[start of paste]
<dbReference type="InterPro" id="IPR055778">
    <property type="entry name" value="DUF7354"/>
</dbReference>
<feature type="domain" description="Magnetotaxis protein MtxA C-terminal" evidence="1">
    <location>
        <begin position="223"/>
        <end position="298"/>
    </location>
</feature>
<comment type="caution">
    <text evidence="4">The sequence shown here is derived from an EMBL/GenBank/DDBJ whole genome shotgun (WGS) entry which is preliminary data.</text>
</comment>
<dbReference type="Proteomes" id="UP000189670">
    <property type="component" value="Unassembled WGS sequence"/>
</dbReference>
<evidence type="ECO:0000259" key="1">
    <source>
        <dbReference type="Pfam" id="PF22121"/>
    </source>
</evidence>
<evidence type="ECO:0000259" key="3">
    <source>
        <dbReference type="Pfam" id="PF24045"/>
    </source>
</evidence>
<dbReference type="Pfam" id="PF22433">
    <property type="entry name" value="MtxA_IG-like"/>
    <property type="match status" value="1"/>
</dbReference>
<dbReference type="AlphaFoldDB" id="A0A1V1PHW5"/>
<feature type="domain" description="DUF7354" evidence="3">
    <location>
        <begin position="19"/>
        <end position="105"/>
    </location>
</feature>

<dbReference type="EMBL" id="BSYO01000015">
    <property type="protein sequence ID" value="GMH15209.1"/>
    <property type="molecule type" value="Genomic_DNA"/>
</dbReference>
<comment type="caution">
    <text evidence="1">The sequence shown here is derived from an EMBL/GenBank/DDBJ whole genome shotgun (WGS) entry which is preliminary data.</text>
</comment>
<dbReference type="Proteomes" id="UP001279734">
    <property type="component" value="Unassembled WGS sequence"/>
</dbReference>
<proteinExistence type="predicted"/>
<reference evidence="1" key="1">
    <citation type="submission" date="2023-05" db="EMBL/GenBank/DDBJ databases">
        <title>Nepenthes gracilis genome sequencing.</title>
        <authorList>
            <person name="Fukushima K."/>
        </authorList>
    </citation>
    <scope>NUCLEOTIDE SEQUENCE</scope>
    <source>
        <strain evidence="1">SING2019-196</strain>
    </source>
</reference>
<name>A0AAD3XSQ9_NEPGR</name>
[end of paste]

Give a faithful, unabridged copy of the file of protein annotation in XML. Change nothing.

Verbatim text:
<dbReference type="InterPro" id="IPR055778">
    <property type="entry name" value="DUF7354"/>
</dbReference>
<feature type="domain" description="Magnetotaxis protein MtxA C-terminal" evidence="1">
    <location>
        <begin position="223"/>
        <end position="298"/>
    </location>
</feature>
<comment type="caution">
    <text evidence="4">The sequence shown here is derived from an EMBL/GenBank/DDBJ whole genome shotgun (WGS) entry which is preliminary data.</text>
</comment>
<dbReference type="Proteomes" id="UP000189670">
    <property type="component" value="Unassembled WGS sequence"/>
</dbReference>
<evidence type="ECO:0000259" key="1">
    <source>
        <dbReference type="Pfam" id="PF22121"/>
    </source>
</evidence>
<evidence type="ECO:0000259" key="3">
    <source>
        <dbReference type="Pfam" id="PF24045"/>
    </source>
</evidence>
<dbReference type="Pfam" id="PF22433">
    <property type="entry name" value="MtxA_IG-like"/>
    <property type="match status" value="1"/>
</dbReference>
<dbReference type="AlphaFoldDB" id="A0A1V1PHW5"/>
<feature type="domain" description="DUF7354" evidence="3">
    <location>
        <begin position="19"/>
        <end position="105"/>
    </location>
</feature>

<dbReference type="EMBL" id="BSYO01000015">
    <property type="protein sequence ID" value="GMH15209.1"/>
    <property type="molecule type" value="Genomic_DNA"/>
</dbReference>
<comment type="caution">
    <text evidence="1">The sequence shown here is derived from an EMBL/GenBank/DDBJ whole genome shotgun (WGS) entry which is preliminary data.</text>
</comment>
<dbReference type="Proteomes" id="UP001279734">
    <property type="component" value="Unassembled WGS sequence"/>
</dbReference>
<proteinExistence type="predicted"/>
<reference evidence="1" key="1">
    <citation type="submission" date="2023-05" db="EMBL/GenBank/DDBJ databases">
        <title>Nepenthes gracilis genome sequencing.</title>
        <authorList>
            <person name="Fukushima K."/>
        </authorList>
    </citation>
    <scope>NUCLEOTIDE SEQUENCE</scope>
    <source>
        <strain evidence="1">SING2019-196</strain>
    </source>
</reference>
<name>A0AAD3XSQ9_NEPGR</name>